Anything that draws the driver's attention away from driving can be problematic, even if it's auditory like listening to the radio or having a hands-free phone conversation, finds study conducted by psychologists PhD student Gillian Murphy of University College Cork and Dr Ciara Greene of University College Dublin.
The researcher applied a prominent theory of attention, Perceptual Load Theory, to driving, a task where attention is crucial.
‘Drivers who focus on traffic reports on radio while driving are more likely to miss potential hazards in front of them.’
Perceptual Load Theory states that we have a finite amount of attention and that once that capacity is maxed out, we cannot process anything else.
To test whether paying attention to radio traffic reports can be bad for our driving, Murphy asked 36 people to drive a route in a full-sized driving simulator while listening to a traffic update on the radio.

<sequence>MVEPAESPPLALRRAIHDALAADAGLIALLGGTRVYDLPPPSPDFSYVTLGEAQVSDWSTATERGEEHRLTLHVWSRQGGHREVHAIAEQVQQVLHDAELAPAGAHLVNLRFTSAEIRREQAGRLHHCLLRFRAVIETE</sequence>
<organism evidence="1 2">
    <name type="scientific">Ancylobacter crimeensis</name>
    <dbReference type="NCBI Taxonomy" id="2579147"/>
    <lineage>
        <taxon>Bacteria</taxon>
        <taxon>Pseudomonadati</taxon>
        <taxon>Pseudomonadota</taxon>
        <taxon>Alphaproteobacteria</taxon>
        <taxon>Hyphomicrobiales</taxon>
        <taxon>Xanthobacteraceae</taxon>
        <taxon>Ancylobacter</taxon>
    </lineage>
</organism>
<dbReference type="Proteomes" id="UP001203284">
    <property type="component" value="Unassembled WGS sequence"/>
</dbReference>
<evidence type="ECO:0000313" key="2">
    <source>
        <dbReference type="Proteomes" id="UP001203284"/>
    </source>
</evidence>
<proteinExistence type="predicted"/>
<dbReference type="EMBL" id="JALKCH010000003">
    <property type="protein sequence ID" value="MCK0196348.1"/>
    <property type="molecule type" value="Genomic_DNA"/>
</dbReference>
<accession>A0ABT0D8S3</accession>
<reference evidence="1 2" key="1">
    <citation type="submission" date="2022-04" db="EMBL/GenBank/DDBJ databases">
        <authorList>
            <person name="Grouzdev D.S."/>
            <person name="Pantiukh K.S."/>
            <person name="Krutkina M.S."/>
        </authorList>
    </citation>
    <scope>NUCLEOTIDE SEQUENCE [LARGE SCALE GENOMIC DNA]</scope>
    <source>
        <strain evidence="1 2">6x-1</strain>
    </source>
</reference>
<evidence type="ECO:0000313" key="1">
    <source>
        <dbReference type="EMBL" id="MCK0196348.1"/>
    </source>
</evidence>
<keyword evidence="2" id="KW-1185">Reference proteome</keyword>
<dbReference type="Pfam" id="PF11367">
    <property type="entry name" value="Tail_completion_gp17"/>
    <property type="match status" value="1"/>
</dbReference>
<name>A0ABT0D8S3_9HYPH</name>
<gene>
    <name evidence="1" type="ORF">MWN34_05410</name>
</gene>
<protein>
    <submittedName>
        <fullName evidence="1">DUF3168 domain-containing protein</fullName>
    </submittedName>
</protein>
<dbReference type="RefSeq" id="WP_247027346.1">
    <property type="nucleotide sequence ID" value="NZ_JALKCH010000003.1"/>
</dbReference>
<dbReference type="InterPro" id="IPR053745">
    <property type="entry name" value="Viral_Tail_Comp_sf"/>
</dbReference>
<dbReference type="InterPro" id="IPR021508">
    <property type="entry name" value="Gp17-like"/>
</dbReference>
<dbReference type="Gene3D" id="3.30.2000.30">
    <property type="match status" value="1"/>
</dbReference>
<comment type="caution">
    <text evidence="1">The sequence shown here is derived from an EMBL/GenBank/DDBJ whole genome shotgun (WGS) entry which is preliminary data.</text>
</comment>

While driving, 18 participants were asked to complete a simple task and 18 to complete a complex task. The simple task was to listen for when the voice giving the update changed gender. The complex task was to listen for news of a particular road.
The study found that only 23 percent of the drivers undertaking the complex task noticed a large, unexpected visual stimulus -- an elephant or gorilla by the side of the road.
By contrast, 71 percent of the drivers undertaking the simpler task noticed it.
Drivers undertaking the complex task were also worse at obeying road signs, remembering which vehicle had just passed them and even at driving itself. Their speed, lane position and reaction times to hazards were all affected.
The findings were presented at the British Psychological Society's annual conference in Nottingham in Britain.
"Road safety campaigns are so focused on telling us to keep our eyes on the road, and this is certainly important, but this research tells us that it's simply not enough. We should focus on keeping our brains on the road," Murphy said.